Summary: God has forgiven us. The blood of Jesus washes us clean. God does not hold our sins against us, so we should be like Jesus and forgive those who sin against us. Such is our duty and such is our witness.
MATTHEW’s GOSPEL chap 18 verses 21-35
and LUKE 17: 3b-5
Sermon: Forgive as we have been forgiven.
Q.1 How many times have WE sinned?
Answer 1 something like countless times.
Q.2 How many times has God forgiven US?
Answer 2 probably also – countless times,
but once for every time we have asked Him to,
asking Him in Jesus’ name.
Q.3 How many times have people sinned against US?
Answer 3 probably also – countless times.
Q.4 How many times have we forgiven THEM?
Answer 4 should also be countless times,
and ideally once for every time they sinned against us.
This is certainly what Jesus seems to be teaching in today’s Gospel reading.
God takes our sins away as far as the East is from the West
according to Psalm 103,
and He cleanses us from ALL unrighteousness
according to 1st John chapter 1,
and there is no Scripture that seems to suggest
that He holds grudges against US,
so WE should try not to hold grudges against others.
Whatever people do to us, we should take it in our stride.
We should try to let God bring some good out of it,
remembering that two wrongs don’t make a right,
and that if we retaliate against someone who hurts us,
we end up being no better than them.
We all know this is a good theory,
and we all know it is hard to practice it, but that's what God wants.
In the Sermon on the Mount Jesus said "love your enemies,
do good to those who hate you,
do not retaliate when you are attacked,
give to those who ask of you,
do not judge, and forgive, so that God will forgive you".
These words are well known
and most people around the world,
whether Christians or members of other world religions
and even atheists and agnostics
identify with them, and say this is good advice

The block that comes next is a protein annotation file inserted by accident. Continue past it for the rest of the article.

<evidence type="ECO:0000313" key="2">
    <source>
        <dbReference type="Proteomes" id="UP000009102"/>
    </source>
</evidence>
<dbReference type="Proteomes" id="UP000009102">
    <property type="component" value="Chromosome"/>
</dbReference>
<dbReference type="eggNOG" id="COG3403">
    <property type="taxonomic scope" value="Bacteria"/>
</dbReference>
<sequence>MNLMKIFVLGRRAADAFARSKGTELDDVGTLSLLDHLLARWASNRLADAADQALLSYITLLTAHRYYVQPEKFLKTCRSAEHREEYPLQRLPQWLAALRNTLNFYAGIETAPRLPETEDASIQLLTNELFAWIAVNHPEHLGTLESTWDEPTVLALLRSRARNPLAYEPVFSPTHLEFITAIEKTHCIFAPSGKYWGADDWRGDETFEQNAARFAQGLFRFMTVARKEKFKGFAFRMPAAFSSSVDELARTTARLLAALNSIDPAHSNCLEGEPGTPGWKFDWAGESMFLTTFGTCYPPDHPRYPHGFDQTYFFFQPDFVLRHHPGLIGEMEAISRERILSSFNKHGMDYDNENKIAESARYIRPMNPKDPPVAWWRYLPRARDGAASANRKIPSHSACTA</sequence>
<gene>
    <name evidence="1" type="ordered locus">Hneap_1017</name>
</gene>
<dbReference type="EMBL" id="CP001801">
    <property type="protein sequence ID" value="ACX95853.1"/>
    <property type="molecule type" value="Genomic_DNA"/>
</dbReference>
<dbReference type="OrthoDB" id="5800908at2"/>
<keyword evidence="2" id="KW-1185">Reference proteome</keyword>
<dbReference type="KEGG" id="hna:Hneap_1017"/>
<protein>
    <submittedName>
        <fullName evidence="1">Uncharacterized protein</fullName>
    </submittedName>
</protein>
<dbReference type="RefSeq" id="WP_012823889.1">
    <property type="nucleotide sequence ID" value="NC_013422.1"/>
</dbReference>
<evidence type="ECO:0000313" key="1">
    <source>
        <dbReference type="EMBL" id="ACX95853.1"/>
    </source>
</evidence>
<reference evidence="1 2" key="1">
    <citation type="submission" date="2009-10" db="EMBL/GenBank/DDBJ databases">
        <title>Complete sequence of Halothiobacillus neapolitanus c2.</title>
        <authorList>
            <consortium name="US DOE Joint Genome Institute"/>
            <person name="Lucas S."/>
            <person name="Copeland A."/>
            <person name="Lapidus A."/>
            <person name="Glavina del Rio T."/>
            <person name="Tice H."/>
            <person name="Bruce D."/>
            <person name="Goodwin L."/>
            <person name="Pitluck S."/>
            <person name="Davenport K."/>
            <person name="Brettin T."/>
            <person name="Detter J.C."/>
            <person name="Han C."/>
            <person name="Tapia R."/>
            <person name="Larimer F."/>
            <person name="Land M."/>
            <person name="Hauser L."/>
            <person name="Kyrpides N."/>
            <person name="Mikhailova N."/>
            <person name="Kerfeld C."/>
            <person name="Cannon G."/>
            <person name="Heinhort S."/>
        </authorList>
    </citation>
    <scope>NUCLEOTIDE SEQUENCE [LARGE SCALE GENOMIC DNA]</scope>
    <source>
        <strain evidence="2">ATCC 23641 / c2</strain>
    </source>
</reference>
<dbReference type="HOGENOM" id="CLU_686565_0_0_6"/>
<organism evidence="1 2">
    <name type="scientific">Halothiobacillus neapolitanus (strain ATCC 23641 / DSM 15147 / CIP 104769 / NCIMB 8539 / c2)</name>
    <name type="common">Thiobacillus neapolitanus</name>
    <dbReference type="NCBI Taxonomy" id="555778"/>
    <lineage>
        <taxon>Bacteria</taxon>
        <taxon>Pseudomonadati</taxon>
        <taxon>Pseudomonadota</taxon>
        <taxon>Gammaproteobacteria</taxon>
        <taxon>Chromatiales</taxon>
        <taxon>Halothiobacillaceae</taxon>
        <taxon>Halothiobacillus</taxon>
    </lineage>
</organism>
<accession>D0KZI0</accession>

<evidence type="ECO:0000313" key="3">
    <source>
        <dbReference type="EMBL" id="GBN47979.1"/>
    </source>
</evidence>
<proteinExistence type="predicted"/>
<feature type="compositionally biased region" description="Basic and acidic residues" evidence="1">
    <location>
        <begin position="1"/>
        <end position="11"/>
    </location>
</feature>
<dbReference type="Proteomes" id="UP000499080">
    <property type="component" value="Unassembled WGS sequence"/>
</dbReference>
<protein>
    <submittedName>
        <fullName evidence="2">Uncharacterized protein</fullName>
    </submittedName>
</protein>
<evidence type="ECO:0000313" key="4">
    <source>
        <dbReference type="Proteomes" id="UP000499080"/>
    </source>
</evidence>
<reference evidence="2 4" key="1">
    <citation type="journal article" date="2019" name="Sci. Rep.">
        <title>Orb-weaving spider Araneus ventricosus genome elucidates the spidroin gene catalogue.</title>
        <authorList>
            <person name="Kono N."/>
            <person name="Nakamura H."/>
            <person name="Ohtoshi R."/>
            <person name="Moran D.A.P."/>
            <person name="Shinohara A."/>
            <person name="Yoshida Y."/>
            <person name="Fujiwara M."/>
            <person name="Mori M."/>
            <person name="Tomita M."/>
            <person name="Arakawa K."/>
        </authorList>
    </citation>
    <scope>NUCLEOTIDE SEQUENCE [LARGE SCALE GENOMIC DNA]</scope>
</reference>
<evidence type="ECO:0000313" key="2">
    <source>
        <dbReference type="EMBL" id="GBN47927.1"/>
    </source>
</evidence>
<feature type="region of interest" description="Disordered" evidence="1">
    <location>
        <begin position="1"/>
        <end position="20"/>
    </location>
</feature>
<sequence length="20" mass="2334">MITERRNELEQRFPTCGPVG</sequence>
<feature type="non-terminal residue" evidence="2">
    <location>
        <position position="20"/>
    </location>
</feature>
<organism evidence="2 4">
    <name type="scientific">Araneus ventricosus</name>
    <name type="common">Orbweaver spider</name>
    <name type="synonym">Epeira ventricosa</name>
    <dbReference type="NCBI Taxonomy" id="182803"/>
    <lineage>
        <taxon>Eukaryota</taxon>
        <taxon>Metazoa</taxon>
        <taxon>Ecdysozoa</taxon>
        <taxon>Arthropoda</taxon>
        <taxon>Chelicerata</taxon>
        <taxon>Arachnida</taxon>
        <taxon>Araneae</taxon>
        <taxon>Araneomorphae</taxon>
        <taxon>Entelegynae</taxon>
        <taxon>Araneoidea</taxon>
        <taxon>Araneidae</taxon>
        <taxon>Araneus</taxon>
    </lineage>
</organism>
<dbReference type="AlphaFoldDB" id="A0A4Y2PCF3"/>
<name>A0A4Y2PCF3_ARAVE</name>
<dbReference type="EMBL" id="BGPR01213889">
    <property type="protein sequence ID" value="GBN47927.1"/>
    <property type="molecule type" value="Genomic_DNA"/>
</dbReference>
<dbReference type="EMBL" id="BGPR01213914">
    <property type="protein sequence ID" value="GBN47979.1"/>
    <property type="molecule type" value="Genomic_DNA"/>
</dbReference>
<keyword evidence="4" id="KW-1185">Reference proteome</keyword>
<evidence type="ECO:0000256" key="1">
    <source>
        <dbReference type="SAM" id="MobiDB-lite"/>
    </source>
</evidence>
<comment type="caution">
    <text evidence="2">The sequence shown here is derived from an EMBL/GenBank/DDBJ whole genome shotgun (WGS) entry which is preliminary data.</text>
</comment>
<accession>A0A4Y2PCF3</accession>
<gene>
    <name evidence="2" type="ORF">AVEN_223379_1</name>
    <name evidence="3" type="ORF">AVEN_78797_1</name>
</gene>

and if everyone in the world lived by these teachings,
the world would be a better place.
But it's not easy: let's be honest.
One of the many wonderful things about Jesus
is that he did not only “preach” forgiveness, he “practised it”.
Jesus forgave the people who hated him so much
that they shouted “Crucify him, crucify him”,
and he forgave the Romans who executed him by nailing him to a cross.
When I was an RE teacher I used to get pupils to read the story
of Corrie Ten Boom.
Her family in Holland was tortured during WW2 because they sheltered Jews.
Her father and sister were killed by the Gestapo,
but at the end of the war Corrie was able to forgive the Germans.
Romanian Lutheran pastor Richard Wurmbrand
was able to forgive the Communists
who pulled out his fingernails, toenails and teeth.
Mother Teresa was able to forgive the Hindus in Calcutta
who threw insults and dead animals at her
when she first set up her hospice,
believing she only wanted to force Christianity on vulnerable Hindus.
Can WE forgive those who bully us?
Can we forgive the person who stole our promotion,
or stole our money,
or made us miserable and unhappy?
According to our human nature – NO,
but according to our super-natural nature,
with the help and grace of God –
the answer should be YES,